Our simple list of the 170 bird species we noted is at the top of this page. For the systematic list, click here.
In Kongdang we checked into Dúlóng Jiāng Dàjiǔdiàn (独龙江大酒店; +86 886-3066888, +86 139-8868-5660). The hotel was new and clean. Electric power was intermittent throughout the village, and because of the uncertain electricity it was prohibited to run the air-conditioning unit; our room was usually chilly as a result. Hot water was not guaranteed. In 2014 I stayed in Dàpíng Bīnguǎn (大平宾馆; +86 139-8869-6984).
We flew into and out of Kunming rather than Baoshan or Dali because of the wider selection of rental cars. We worked with the rental-car company Héxié Zūchē (和谐租车; +86 871-67085834). Héxié rented us a brand-new, four-wheel drive Mitsubishi Pajero, the perfect car for our trip.
LIST OF PLACE NAMES
Baoshan (Bǎoshān Shì [保山市]): prefecture-level city W Yunnan.
Maku (Mǎkù Cūn [马库村]): hamlet Dulong Gorge 37 km S of Kongdang & 6 km N of Qinlangdang. Elev. 1570 m.
Mekong River: river rising on Tibetan Plateau & flowing through Yunnan to Southeast Asia. In Yunnan often referred to as Lancang River (Láncāng Jiāng [澜沧江]).
Nujiang River: see Salween River.
Pukawang (Pǔkǎwàng [普卡旺]; 27.839581, 98.327779), resort in Dulong Gorge 4.5 km S of Kongdang. Site of confluence of Dandangwang River & Dulong River. Elev. 1480 m.
Qinlangdang (Qīnlángdāng [钦郎当]; 27.686833, 98.283097): village Dulong Gorge 43 km S of Kongdang. Elev. 1220 m.
Salween River (Nùjiāng [怒江]): river rising on Tibetan Plateau, flowing through W Yunnan & into Burma.
Sibia Lane (27.909517, 98.410674): birding area on Gongshan-Dulong Road with many tall trees. So named because Beautiful Sibia are abundant there. Area extends ca. 1.5 km from bridge crossing large stream E toward Dulongjiang Tunnel.
Robson, C. 2005. Birds of Southeast Asia. Princeton University Press, Princeton, USA. Our first reference in Dulong Gorge and western Yunnan.
Smith, Andrew T. and Yan Xie, eds. Mammals of China. Princeton University Press, Princeton, USA. Our first reference for mammals in China.
Cameras: Nikon D3S; for landscapes, Apple iPad, Apple iPhone 4S, and Apple iPhone 6
Lens: Nikon VR 600mm F/4G
Sound recorder: Olympus DM-650
Binoculars: Swarovski EL 8 x 32 (Craig), Zeiss Conquest HD 8 x 42 (Elaine)
Spotting scope: Swarovski ATX-95
Tripod and head: Manfrotto 055 Carbon Fiber Tripod, Manfrotto VH502AH video head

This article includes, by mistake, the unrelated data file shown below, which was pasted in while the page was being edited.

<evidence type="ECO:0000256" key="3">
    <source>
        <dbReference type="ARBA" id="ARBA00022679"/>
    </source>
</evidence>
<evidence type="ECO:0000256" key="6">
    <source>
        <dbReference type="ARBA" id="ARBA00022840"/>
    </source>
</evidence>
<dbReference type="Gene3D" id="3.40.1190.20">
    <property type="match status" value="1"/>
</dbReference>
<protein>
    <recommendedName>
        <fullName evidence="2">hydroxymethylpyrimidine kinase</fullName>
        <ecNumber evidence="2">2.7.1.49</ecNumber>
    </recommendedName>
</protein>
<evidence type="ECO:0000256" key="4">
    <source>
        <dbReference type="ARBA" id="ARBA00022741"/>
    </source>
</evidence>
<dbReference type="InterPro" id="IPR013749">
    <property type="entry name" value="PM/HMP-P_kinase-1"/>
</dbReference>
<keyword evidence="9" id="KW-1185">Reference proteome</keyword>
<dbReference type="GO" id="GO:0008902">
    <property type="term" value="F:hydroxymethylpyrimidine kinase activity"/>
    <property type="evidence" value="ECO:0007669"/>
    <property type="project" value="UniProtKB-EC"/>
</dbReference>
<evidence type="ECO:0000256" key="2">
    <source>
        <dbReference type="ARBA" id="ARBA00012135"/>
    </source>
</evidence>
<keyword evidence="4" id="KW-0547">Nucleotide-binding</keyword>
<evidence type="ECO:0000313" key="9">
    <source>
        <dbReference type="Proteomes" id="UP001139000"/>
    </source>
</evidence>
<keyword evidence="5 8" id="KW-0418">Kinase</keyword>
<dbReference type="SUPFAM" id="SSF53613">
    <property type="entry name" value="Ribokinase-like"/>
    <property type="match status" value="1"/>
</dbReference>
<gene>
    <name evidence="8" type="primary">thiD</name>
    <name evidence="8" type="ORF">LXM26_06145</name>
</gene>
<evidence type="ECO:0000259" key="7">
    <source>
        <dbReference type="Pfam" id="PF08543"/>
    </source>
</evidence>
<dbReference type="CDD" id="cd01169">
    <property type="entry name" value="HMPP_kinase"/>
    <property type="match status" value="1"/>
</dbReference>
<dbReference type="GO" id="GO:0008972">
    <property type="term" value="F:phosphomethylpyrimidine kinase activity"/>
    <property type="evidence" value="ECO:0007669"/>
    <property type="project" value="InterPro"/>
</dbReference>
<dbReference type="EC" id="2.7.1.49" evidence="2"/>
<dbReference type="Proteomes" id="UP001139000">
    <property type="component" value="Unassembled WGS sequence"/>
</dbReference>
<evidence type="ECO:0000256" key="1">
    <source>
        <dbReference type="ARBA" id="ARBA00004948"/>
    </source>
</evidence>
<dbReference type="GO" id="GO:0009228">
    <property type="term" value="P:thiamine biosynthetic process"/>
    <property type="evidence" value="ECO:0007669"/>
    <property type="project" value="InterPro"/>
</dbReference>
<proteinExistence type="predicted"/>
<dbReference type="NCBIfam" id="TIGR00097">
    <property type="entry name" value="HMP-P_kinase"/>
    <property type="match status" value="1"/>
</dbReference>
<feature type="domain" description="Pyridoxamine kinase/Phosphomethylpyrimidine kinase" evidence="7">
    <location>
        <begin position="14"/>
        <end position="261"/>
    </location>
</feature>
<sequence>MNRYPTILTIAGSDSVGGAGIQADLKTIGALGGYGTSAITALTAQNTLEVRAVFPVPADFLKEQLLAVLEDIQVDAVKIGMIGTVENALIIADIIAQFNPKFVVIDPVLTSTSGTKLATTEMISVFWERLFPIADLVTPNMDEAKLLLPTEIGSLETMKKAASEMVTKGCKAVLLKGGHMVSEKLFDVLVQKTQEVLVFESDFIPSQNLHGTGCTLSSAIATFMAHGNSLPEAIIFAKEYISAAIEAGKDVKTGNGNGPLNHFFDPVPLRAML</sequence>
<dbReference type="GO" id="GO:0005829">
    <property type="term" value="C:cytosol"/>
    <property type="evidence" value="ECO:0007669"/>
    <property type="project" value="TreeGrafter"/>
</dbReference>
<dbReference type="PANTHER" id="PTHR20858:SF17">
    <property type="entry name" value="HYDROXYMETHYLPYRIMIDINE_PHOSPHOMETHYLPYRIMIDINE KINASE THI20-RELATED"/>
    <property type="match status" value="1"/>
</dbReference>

Featured image: The sublime spectacle of the moon setting over the Gaoligong Mountains at dawn was our reward for enduring days and days of rain. Photo taken on Gongshan-Dulong Road near Kongdang on 26 Feb. 2016. Nikon D3S, 600 mm, F/9, 1/320, ISO 640. (Craig Brelsford)
— Being among the first birders to visit Dulong Gorge, “The Last Green Valley in China,” in the far northwestern corner of Yunnan
— In collaboration with Per Alström, finding, photographing, and sound-recording Himalayan Thrush at the dramatic Salween-Irrawaddy Divide in the Gāolígòng Mountains
— On the Old Erlang Road in Sichuan, spotting, waiting out, and finally photographing a rare female Firethroat, as well as photographing and sound-recording a male
— Finding and photographing a pair of Fire-tailed Myzornis at the Salween-Irrawaddy Divide
— In Dulong Gorge, finding several species of bird with limited ranges in China, among them Black-eared Shrike-babbler, Lemon-rumped Warbler, Yellow-throated Fulvetta, Scaly Laughingthrush, Rusty-fronted Barwing, Streak-throated Barwing, Beautiful Sibia, Rusty-flanked Treecreeper, Yellow-bellied Flowerpecker, Fire-tailed Sunbird, and Scarlet Finch
My flight from Shanghai arrived at 20:00 at Chéngdū. My partner Huáng Xiǎo Ān (黄小安) picked me up at the airport. Xiǎo Ān lives in Beijing. Later that night, Jon Gallagher arrived. Jon was born in England and is a naturalized U.S. citizen living in Maryland. This trip would be our second together; in 2013, the three of us birded in Qinghai.
Sun. 1 June 2014